Created with support from the U.S. Department of State’s Office to Monitor and Combat Trafficking in Persons, Verité has published a new set of free online tools designed to help food and beverage companies better identify, prevent, and address human trafficking or trafficking-related practices in their global supply chains. The suite of tools also provides implementation guidance for the Federal Acquisition Regulation (FAR) “Ending Trafficking in Persons,” which requires U.S. federal contractors to take concrete steps to address and prevent human trafficking in their supply chains.
Available at ResponsibleSourcingTool.org, the new food and beverage tools complement the website’s extensive resources for identifying forced labor risk by sector, commodity, and country, as well as offering practical compliance tools. Past sector-specific tools added to the website include those for the seafood industry.
Trafficking Risk in the Food and Beverage Sector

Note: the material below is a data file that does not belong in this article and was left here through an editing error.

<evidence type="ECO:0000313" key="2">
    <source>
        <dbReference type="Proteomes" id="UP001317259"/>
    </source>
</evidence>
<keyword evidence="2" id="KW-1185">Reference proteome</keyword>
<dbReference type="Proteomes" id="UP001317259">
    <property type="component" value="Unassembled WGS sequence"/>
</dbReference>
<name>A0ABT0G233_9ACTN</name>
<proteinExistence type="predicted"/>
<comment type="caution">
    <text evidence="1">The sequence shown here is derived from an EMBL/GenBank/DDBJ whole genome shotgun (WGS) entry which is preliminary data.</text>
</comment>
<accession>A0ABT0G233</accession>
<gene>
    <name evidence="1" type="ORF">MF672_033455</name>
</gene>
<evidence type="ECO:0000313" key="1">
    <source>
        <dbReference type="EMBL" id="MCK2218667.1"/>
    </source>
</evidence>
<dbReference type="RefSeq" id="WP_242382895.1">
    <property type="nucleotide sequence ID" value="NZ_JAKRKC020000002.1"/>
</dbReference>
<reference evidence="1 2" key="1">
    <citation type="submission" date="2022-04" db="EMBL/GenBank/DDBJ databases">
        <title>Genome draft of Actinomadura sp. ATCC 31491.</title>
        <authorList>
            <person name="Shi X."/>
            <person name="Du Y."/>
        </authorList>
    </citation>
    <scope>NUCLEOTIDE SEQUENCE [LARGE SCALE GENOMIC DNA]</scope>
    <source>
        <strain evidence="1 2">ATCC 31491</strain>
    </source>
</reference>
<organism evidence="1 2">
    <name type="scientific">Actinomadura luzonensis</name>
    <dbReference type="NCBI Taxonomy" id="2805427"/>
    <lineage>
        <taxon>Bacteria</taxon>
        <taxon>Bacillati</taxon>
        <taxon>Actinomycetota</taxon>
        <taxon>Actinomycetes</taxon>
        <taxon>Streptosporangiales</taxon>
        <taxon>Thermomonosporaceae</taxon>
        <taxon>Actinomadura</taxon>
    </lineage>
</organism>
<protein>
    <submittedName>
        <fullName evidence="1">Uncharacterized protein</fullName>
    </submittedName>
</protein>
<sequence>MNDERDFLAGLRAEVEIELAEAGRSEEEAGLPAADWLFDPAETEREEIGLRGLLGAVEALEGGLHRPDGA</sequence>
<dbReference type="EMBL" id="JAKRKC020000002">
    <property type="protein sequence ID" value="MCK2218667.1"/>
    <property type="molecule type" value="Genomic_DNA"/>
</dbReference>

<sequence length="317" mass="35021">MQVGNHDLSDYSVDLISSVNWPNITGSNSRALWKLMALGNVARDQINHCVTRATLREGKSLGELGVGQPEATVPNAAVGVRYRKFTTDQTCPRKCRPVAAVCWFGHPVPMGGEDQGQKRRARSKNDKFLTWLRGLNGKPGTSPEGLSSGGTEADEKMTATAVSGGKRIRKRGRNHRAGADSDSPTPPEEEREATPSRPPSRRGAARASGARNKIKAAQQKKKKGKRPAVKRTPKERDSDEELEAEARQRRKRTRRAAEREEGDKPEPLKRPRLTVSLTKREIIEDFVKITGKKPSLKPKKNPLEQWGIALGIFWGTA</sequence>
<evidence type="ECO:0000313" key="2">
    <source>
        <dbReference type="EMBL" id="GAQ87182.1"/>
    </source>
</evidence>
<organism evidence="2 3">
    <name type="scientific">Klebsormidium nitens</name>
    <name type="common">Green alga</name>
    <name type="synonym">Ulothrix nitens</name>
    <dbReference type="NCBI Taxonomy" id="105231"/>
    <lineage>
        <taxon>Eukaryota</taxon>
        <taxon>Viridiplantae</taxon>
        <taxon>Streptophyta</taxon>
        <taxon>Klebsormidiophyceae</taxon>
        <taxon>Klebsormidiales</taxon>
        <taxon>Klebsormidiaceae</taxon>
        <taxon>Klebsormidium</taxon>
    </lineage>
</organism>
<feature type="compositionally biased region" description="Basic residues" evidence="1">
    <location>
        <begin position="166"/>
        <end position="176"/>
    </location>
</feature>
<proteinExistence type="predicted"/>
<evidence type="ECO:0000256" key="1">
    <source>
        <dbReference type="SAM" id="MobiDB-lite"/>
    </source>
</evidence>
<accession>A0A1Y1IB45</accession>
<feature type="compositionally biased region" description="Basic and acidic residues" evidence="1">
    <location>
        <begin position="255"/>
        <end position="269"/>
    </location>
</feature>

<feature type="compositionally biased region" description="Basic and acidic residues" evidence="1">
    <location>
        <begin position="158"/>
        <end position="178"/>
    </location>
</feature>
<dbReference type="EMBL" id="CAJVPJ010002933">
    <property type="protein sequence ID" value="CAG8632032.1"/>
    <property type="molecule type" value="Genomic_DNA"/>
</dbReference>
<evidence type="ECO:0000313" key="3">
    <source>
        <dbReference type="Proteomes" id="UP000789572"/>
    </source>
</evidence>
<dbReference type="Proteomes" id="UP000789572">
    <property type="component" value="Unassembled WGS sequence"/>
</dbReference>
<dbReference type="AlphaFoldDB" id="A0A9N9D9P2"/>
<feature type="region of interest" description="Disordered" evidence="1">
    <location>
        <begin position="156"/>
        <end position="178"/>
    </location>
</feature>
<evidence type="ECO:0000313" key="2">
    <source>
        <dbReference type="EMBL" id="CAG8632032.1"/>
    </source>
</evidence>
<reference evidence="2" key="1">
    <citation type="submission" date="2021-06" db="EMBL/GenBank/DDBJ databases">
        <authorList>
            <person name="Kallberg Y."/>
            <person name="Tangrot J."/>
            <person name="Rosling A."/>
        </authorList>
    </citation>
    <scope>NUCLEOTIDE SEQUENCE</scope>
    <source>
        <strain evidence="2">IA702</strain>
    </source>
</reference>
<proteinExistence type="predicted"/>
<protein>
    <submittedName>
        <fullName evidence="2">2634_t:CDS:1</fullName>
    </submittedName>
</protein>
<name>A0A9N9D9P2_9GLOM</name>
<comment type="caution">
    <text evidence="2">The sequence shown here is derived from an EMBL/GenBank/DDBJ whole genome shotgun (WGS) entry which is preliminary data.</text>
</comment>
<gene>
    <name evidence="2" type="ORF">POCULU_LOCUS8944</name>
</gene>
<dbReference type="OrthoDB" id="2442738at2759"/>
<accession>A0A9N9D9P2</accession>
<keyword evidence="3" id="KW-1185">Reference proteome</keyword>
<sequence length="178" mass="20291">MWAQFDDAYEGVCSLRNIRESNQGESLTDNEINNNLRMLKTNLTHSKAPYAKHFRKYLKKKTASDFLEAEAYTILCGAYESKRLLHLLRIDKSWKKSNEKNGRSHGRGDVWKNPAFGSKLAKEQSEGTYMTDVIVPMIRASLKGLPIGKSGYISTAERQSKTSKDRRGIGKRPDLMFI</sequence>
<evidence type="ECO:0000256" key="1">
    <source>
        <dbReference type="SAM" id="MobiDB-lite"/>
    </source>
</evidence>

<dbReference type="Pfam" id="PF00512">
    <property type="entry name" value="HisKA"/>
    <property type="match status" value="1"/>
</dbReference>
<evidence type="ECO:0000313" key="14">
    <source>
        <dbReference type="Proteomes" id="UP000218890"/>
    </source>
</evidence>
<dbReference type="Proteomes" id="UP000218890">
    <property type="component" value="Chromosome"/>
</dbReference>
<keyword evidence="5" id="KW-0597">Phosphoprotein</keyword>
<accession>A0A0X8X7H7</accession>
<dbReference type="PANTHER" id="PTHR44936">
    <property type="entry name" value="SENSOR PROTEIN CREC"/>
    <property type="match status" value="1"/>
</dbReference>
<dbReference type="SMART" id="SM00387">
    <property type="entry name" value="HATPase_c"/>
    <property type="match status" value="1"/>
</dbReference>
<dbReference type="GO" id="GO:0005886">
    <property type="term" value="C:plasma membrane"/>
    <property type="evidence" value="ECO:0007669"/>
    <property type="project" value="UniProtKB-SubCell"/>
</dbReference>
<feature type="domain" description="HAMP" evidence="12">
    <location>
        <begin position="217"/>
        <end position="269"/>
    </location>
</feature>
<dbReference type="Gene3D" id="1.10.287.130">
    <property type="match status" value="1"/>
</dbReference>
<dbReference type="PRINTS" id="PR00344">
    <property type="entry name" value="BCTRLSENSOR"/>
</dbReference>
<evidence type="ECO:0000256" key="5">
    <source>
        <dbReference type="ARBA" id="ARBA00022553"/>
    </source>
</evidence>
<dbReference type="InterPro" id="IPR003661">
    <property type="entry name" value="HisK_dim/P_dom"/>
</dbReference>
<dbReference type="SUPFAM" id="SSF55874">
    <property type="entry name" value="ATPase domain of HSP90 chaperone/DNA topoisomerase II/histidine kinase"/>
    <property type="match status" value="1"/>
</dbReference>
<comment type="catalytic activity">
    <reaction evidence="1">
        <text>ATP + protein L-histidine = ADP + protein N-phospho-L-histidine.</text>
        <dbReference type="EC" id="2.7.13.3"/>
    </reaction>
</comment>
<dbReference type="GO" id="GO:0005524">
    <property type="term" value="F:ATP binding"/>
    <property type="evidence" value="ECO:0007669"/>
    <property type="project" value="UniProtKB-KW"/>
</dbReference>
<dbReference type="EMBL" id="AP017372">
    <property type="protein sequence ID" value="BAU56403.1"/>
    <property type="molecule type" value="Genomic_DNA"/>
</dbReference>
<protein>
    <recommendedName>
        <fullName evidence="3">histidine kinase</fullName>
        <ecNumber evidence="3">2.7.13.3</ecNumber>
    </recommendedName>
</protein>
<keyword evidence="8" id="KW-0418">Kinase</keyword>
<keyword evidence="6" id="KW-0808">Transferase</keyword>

Worker vulnerability to human trafficking is present throughout food and beverage supply chains. The U.S. Department of State’s 2018 Trafficking in Persons Report noted trafficking risk in the agricultural sectors in over 90 countries, and migrant workers are highly prevalent in agricultural work, as well as associated food and beverage sectors such as food processing and food service. They are often at heightened risk for human trafficking and other serious labor rights abuses due to a variety of factors that include deceptive recruitment practices, indebtedness to labor recruiters or employers, exclusion from social and legal support mechanisms, and dependence on employers to maintain their legal status. Food and beverage supply chains typically are highly complex and opaque: raw materials like cocoa, coffee, and sugar are traded on commodities markets, making it difficult to trace products to the worksites that engage in unscrupulous labor practices and recruit labor from more vulnerable populations.
The food and beverage tools at ResponsibleSourcingTool.org help companies address these challenges. Offering both preventative and proactive measures that map and define supply chain actors, summarize known modes of trafficking risk, and provide resources and guideposts for industry actors across their supply chains, this set of 14 tools can serve as the foundation for an effective management systems approach to combating human trafficking in a supply chain.
For more information, contact Ilana Cohen.
Photo: shutterstock.com/Liudmyla Chuhunova